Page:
There is an undeniable art to mash-ups, and it’s a dark art at that. Those that dabble with them are Doctor Frankensteins, and just like that poor soul, they often make monsters rather than works of exquisite beauty. There’s some joke here about the monster mash, but I can’t make it work.

Moving on…

As you will see from the list below, connecting two seemingly uncomplimentary items can lead to eternal fame, or eternal derision. Here are the best and worst mash-ups of all time.



If you’re not familiar with this…I envy you. In December 1999 the world was a fairly optimistic place, excited by the possibilities of a new millennium. Cliff Richard, normally reliable when it comes to a feel good Christmas cheese-ball song, decided to serenade us into the future with one of the worst mash-ups ever recorded in history. It’s entirely possible that Cliff got all too caught up in the whole millennium thing and having watched too much Bill and Ted’s Bogus Journey thought he could sing a song bring peace to the entire earth and mark a new harmonious epoch on our planet.

If this was what he was aiming for he should’ve visited me, on New Years Eve 1999, where I was working in a record shop, where the manager insisted we play Cliff’s song on repeat.

That was a tough day to get through.

The Millennium Prayer is truly woeful mash-up devoid of character, charm, appeal or originality. The two elements don’t work together, they sit one on top of the other, like water and oil. It was a vomit-fest, so clichéd and cheesy, it is the nadir of all mash-ups.


The Shining










This is possibly the GREATEST mash up of all time. Bread-filling-bread. Job done. The mash-up (attributed to, though no doubt pre-dating 4th Earl of Sandwich, John Montagu)  is so popular it transformed the western world, and is still so widely enjoyed today that it supports a £2.8billion industry in the UK alone. As such it could be considered the most successful mash-up of all time.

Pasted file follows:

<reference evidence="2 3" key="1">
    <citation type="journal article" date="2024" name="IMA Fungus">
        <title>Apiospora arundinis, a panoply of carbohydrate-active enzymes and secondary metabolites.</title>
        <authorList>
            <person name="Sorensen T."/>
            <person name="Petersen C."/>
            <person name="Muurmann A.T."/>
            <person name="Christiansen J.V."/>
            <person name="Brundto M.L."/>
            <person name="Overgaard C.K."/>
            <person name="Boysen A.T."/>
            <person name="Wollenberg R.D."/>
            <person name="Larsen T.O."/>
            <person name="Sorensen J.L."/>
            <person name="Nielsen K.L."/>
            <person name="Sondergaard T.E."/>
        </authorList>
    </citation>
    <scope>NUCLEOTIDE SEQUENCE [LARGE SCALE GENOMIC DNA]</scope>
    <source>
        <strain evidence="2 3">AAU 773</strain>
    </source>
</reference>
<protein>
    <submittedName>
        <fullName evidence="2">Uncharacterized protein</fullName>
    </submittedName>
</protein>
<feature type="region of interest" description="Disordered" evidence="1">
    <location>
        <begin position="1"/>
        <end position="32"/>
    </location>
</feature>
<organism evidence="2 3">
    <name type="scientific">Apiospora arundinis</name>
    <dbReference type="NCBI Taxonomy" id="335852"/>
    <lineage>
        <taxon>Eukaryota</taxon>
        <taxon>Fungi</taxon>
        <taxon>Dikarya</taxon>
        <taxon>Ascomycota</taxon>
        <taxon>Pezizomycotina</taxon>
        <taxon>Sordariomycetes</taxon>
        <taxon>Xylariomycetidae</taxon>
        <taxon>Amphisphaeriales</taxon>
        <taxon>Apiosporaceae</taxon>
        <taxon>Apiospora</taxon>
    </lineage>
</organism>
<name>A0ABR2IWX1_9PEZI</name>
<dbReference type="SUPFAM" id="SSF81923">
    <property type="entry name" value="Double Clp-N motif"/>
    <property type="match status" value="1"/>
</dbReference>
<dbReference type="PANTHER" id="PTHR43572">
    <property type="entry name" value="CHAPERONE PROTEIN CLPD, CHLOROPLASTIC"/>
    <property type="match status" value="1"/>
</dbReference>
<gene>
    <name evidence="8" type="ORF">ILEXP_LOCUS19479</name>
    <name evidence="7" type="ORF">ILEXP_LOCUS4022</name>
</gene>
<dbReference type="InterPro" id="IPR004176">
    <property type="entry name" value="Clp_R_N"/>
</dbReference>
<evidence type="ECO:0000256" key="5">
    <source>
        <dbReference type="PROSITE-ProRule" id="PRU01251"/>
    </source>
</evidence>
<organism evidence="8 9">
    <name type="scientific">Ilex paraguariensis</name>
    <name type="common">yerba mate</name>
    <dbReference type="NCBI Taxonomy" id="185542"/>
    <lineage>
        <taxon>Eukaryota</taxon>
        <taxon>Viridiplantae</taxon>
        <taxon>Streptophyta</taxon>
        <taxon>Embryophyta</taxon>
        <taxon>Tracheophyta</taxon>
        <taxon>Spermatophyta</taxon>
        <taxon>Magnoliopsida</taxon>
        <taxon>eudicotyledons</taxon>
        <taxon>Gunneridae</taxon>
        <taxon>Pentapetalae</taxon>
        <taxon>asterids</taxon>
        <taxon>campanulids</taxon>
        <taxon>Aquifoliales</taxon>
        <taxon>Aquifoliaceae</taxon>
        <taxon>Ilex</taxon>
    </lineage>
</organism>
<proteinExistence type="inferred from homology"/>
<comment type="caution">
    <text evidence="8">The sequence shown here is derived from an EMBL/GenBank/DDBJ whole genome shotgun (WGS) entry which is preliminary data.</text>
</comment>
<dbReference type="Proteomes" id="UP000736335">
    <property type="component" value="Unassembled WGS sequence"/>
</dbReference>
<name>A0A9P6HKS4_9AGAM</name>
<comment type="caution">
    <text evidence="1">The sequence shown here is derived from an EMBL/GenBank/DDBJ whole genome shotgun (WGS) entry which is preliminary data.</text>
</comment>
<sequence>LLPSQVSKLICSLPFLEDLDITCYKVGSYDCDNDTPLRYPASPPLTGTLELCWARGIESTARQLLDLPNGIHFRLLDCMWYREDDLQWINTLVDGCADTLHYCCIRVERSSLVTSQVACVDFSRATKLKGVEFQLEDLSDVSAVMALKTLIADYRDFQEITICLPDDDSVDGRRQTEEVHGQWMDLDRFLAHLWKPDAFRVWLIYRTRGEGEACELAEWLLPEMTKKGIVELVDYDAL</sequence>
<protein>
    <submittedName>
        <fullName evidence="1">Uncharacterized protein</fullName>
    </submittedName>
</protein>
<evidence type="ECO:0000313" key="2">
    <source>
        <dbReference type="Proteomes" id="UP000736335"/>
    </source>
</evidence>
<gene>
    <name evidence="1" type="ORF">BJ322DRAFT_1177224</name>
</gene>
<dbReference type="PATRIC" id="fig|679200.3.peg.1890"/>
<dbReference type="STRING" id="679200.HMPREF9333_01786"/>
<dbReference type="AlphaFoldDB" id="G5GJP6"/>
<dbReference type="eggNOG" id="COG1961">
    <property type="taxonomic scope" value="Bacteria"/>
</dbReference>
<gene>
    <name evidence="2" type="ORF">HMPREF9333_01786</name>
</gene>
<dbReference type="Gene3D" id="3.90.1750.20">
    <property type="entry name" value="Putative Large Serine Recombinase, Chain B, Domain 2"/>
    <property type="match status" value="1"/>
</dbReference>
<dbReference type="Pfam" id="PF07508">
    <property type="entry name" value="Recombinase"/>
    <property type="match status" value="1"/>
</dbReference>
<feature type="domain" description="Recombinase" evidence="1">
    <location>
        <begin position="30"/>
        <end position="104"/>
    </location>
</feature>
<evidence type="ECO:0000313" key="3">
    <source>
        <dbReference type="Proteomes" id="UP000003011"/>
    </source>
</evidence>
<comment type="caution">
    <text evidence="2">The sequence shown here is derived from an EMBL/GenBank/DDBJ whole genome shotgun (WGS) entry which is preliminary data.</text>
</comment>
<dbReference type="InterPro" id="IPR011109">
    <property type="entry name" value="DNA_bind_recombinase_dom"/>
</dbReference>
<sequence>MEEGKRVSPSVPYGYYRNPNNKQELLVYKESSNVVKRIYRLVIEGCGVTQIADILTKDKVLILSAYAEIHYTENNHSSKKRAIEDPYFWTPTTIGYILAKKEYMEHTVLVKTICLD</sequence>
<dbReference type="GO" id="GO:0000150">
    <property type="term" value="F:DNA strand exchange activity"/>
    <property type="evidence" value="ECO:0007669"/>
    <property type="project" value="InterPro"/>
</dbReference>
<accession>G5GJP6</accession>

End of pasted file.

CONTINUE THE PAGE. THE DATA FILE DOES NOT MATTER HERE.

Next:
Queen’s complex operatic rock number is a head-banging classic the world over. Disagree? That video above has just short of 100million views. Not bad for a song that was poorly received by critics and even their own record label.


BARCELONA (Freddie Mercury & Montserrat Caballé)

Yes, okay, it’s another Freddie Mercury pick, but you might forget that at the time of release (1988) this song was a very big deal in the music world. Pairing a ‘rock star’ with a trained and respected opera singer caused many to sneer, and both of them put their reputations on the line. (Imagine if this had gone the way of Cliff’s Millennium Prayer?).

Classical and rock were never meant to mix (and even to this day, despite so many similarities, the two worlds rarely come together as well as listeners hope), but in Barcelona, the world was given a perfect mash-up of rock vocal and soaring soprano.












Yeah, this mash-up didn’t work out well for all involved did it? A superb, though gory film, but Seth Brundle learned the hard way about mash-ups going bad. As bad as this mash-up went, I’m sure Seth Brundle was glad he hadn’t recorded The Millennium Prayer.




When it comes to mash-ups, the world of sport does it best. The sporting world is unafraid to pair even the most farcical pursuits together. You’ve heard about chess boxing, right? Go on, click the link, it’s real. There’s also mixing DIY with martial arts (The Karate Kid) and Baseketball plus countless others. However, the one that made the biggest impression on me was Happy Gilmore (above). Every time I’ve held a golf club since, I’ve felt an overwhelming urge to take a run up, knowing that it stands to reason that I’d drive the ball further. And it does.